My diary has no theme unless you might say my constant bewilderment with the behavior of people, and how they knowingly or unwittingly hurt others, my struggle to survive and lack of “success,” and my pervasive lack of faith that the world will ever amount to much.   Ah yes, that dark vision.  One other theme I touch on is the undeniable consciousness of animals.

I don’t use my journal for creative ideas.  Occasionally I will steal something out of it for other purposes.

I use both blank bound books and three-ring binders.  I paste in photos, clippings, copies of articles I like.(Easier to do with a binder.)  Sometimes I sketch.  I usually hand-write my journals. Pencil fades so I use a ballpoint pen. Sometimes I type on the computer and print it for the journal.

I enjoy writing about the astonishing things of life the most.  Those odd little experiences I mentioned earlier.  Next are the “Kodak” moments and interactions with animals.   For me, even the tragedies need to be written.

Many times I wrote nothing on important historical events.  Somebody else is capturing those.

I always tell the truth. I make nothing up.  Maybe someone else saw it a bit differently.

I have torn out one embarrassing page.  I may tear out more.

I’d say the tone of my diaries have changed from mere reporting the day to analyzing the day.  As I mature, it gets deeper, more philosophical and psychological.  My diaries increasingly contain more social and cultural history, more politics and more opinion on that.  I’ve even mentioned the Pope.

My style?  Probably verbose, sometimes flowery, poetic.  Descriptive, for sure.  It changes with the subject matter.

I am not obsessive about writing every day, though I attempt it for the benefits of “centering” and reflection.  I write too much about my cats and the weather and how tired I am.  But I use those as a “warm up the car”  writing stimulus.  I write best in the morning.  The station rarely changes anymore.  At this time it is from an old chair in my living room with a cat on my lap.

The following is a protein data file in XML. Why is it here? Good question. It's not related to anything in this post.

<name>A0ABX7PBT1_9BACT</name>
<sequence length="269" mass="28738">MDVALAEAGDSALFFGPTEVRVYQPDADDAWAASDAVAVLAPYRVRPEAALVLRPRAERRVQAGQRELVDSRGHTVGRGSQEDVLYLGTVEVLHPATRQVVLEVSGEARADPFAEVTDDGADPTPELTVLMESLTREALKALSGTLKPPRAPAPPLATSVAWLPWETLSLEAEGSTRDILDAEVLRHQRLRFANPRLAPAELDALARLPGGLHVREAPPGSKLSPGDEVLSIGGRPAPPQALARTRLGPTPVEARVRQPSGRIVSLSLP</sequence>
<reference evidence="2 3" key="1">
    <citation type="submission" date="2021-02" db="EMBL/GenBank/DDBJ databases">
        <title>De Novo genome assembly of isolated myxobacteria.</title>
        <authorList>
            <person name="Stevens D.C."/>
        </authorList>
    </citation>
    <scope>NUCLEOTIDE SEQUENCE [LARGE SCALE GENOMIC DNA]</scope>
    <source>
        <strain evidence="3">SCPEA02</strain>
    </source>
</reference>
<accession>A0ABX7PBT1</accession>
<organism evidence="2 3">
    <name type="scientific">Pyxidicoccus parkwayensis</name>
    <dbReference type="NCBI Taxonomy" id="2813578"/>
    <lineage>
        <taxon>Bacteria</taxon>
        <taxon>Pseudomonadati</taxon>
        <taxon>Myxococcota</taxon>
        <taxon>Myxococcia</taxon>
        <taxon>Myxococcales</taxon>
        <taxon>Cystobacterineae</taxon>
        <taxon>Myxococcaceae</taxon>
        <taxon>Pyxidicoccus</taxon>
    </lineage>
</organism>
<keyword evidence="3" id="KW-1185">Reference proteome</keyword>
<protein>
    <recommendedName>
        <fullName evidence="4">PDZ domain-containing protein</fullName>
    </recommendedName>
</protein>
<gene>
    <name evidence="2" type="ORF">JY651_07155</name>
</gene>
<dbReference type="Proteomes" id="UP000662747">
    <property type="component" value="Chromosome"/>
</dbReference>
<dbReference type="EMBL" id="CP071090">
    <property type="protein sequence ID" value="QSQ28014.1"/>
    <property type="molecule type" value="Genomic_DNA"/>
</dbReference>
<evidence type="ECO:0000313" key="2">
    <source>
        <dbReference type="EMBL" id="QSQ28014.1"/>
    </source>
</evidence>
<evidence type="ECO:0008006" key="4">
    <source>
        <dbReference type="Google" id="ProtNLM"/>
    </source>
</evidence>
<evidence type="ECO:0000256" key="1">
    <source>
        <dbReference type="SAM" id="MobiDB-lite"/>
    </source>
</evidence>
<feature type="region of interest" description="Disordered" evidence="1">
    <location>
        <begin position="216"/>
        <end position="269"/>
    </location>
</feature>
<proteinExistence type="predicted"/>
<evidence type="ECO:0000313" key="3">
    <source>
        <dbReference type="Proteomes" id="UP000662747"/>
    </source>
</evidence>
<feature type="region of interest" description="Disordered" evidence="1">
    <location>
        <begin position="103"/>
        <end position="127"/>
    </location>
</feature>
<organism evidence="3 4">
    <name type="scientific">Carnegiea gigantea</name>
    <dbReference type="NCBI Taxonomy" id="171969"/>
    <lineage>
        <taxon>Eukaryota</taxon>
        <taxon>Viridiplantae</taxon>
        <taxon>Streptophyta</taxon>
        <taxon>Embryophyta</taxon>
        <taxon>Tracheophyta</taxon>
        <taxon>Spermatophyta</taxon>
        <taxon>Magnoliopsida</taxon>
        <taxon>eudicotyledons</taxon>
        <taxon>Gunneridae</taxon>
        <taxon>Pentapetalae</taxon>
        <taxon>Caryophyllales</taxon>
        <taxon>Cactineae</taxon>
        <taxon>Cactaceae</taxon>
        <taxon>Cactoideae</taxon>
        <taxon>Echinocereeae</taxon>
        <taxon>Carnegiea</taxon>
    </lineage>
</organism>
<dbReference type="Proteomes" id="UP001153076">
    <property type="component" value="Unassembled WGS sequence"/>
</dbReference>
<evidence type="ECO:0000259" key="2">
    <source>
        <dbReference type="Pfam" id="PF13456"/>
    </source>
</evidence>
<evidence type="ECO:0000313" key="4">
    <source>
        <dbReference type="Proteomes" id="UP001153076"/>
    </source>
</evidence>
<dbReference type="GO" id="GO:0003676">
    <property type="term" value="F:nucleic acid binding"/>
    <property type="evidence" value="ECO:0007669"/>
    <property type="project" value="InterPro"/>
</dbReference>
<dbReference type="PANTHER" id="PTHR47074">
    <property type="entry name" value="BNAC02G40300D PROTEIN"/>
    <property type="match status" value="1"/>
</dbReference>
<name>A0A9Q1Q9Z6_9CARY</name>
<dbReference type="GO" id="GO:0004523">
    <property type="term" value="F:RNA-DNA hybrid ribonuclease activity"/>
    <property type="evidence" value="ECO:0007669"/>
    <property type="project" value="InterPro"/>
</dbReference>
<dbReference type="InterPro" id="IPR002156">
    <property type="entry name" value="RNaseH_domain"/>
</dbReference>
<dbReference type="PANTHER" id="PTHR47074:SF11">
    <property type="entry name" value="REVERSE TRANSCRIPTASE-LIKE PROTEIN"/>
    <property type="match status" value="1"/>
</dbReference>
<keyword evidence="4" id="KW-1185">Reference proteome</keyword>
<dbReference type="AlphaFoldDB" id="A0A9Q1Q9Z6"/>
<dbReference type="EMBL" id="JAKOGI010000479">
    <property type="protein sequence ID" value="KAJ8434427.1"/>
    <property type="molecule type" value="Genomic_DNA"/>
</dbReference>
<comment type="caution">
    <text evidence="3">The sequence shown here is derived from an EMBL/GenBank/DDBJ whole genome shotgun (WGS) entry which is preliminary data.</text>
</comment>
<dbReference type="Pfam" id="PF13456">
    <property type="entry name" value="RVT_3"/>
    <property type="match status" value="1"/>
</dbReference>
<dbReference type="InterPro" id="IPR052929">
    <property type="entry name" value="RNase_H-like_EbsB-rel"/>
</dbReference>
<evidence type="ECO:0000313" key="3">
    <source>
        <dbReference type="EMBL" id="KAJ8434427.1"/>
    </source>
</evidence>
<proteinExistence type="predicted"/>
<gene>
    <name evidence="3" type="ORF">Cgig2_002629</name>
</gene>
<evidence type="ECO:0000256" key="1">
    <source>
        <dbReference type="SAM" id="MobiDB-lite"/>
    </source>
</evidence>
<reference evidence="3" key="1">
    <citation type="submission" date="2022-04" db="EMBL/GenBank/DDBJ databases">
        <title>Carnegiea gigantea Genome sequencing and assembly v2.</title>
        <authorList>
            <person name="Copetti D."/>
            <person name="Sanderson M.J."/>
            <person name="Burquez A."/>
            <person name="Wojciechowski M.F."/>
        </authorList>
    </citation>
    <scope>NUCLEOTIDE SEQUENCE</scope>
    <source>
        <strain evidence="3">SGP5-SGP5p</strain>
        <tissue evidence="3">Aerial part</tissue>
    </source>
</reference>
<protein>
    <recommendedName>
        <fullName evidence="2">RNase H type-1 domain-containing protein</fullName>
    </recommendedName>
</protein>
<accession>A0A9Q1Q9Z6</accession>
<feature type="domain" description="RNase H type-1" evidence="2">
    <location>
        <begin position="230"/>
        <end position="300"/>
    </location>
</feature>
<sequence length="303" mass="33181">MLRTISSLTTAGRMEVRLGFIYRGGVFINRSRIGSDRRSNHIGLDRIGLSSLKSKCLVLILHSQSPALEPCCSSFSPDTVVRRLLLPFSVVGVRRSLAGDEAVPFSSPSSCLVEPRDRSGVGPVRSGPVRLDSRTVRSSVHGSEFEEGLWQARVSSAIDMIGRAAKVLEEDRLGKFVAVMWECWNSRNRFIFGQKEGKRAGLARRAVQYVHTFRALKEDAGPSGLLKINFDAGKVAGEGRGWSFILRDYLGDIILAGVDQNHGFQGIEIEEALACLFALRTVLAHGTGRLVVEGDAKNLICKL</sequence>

There have been years where I barely wrote at all, usually when I was too busy with school, work, or motherhood.

The most shocking thing I learned about myself was how little I’ve changed.  Those disreputable personality traits are still there.  Why is that?  Why do I respond so slowly?  Why can I never see the glass as half full? Is that hard-wired into my genetics or neural pathways? Writing about something does not inevitably bring peace.  Ultimately the resolution needs to be with the individual or situation that caused the problem.

I love re-reading my journals.  It’s like looking through old photo albums.  I have favorite entries that I like because they are well-written or evoke some wonderful  experience of the past.

Absolutely, I wish I had written more.  More about so many things.  Particularly I wish I had been recording my experience in Synanon with the eye of a reporter.  The same, of my four years working in a local greenhouse and starting from the bottom.  The people-politics was intricate.  It would have made a great sociological study.  I advise: write more, give more detail and depth.

At this time there is no one whom I will allow to read my diary.  I may publish some old entries online.  If it can be preserved I will offer it to the public in 40-50 years.

I love reading other people’s diaries, published or not.  I am trying to collect diaries but I have only a few that did not belong to family members.

What the diary has done for me: it allowed me to vent, and reintegrate when shattered; it saved me from loneliness (you always have yourself); it tells me who I was, where I came from, who I am now; it adds meaning to experience and allows me to savor the past and catch a glimpseImage of the sacred in life.